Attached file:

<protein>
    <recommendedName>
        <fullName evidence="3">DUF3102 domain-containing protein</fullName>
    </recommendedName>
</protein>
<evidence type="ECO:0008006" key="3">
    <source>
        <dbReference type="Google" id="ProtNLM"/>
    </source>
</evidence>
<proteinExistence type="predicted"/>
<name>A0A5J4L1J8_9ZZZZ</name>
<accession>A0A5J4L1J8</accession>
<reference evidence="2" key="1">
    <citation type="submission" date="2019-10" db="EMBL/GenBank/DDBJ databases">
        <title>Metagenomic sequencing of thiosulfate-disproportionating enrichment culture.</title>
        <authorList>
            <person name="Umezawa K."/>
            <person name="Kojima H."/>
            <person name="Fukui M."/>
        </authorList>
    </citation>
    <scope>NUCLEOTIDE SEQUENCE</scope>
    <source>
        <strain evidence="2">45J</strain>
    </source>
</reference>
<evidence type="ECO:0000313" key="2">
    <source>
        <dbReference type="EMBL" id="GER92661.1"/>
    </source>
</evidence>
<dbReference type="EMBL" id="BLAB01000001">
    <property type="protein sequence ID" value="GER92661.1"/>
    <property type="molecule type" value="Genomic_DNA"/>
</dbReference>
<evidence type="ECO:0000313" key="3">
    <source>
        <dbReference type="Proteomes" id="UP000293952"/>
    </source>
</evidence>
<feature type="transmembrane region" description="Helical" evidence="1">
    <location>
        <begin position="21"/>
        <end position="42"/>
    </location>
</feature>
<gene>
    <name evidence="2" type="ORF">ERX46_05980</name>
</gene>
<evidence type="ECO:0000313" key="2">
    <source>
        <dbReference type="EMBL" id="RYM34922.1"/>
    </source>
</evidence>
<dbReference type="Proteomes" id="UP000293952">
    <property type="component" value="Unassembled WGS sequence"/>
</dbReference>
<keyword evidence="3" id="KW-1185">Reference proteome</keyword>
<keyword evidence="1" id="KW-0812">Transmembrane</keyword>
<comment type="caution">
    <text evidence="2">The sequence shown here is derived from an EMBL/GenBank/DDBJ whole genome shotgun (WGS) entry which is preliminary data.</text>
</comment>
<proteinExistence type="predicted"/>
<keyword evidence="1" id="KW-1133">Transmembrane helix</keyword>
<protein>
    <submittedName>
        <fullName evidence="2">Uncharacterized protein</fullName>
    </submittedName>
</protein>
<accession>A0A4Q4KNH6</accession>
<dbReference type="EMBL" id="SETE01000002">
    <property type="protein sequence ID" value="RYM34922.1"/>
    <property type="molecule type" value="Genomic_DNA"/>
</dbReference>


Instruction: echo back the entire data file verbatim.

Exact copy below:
<protein>
    <recommendedName>
        <fullName evidence="3">DUF3102 domain-containing protein</fullName>
    </recommendedName>
</protein>
<evidence type="ECO:0008006" key="3">
    <source>
        <dbReference type="Google" id="ProtNLM"/>
    </source>
</evidence>
<proteinExistence type="predicted"/>
<name>A0A5J4L1J8_9ZZZZ</name>
<accession>A0A5J4L1J8</accession>
<reference evidence="2" key="1">
    <citation type="submission" date="2019-10" db="EMBL/GenBank/DDBJ databases">
        <title>Metagenomic sequencing of thiosulfate-disproportionating enrichment culture.</title>
        <authorList>
            <person name="Umezawa K."/>
            <person name="Kojima H."/>
            <person name="Fukui M."/>
        </authorList>
    </citation>
    <scope>NUCLEOTIDE SEQUENCE</scope>
    <source>
        <strain evidence="2">45J</strain>
    </source>
</reference>
<evidence type="ECO:0000313" key="2">
    <source>
        <dbReference type="EMBL" id="GER92661.1"/>
    </source>
</evidence>
<dbReference type="EMBL" id="BLAB01000001">
    <property type="protein sequence ID" value="GER92661.1"/>
    <property type="molecule type" value="Genomic_DNA"/>
</dbReference>
<evidence type="ECO:0000313" key="3">
    <source>
        <dbReference type="Proteomes" id="UP000293952"/>
    </source>
</evidence>
<feature type="transmembrane region" description="Helical" evidence="1">
    <location>
        <begin position="21"/>
        <end position="42"/>
    </location>
</feature>
<gene>
    <name evidence="2" type="ORF">ERX46_05980</name>
</gene>
<evidence type="ECO:0000313" key="2">
    <source>
        <dbReference type="EMBL" id="RYM34922.1"/>
    </source>
</evidence>
<dbReference type="Proteomes" id="UP000293952">
    <property type="component" value="Unassembled WGS sequence"/>
</dbReference>
<keyword evidence="3" id="KW-1185">Reference proteome</keyword>
<keyword evidence="1" id="KW-0812">Transmembrane</keyword>
<comment type="caution">
    <text evidence="2">The sequence shown here is derived from an EMBL/GenBank/DDBJ whole genome shotgun (WGS) entry which is preliminary data.</text>
</comment>
<proteinExistence type="predicted"/>
<keyword evidence="1" id="KW-1133">Transmembrane helix</keyword>
<protein>
    <submittedName>
        <fullName evidence="2">Uncharacterized protein</fullName>
    </submittedName>
</protein>
<accession>A0A4Q4KNH6</accession>
<dbReference type="EMBL" id="SETE01000002">
    <property type="protein sequence ID" value="RYM34922.1"/>
    <property type="molecule type" value="Genomic_DNA"/>
</dbReference>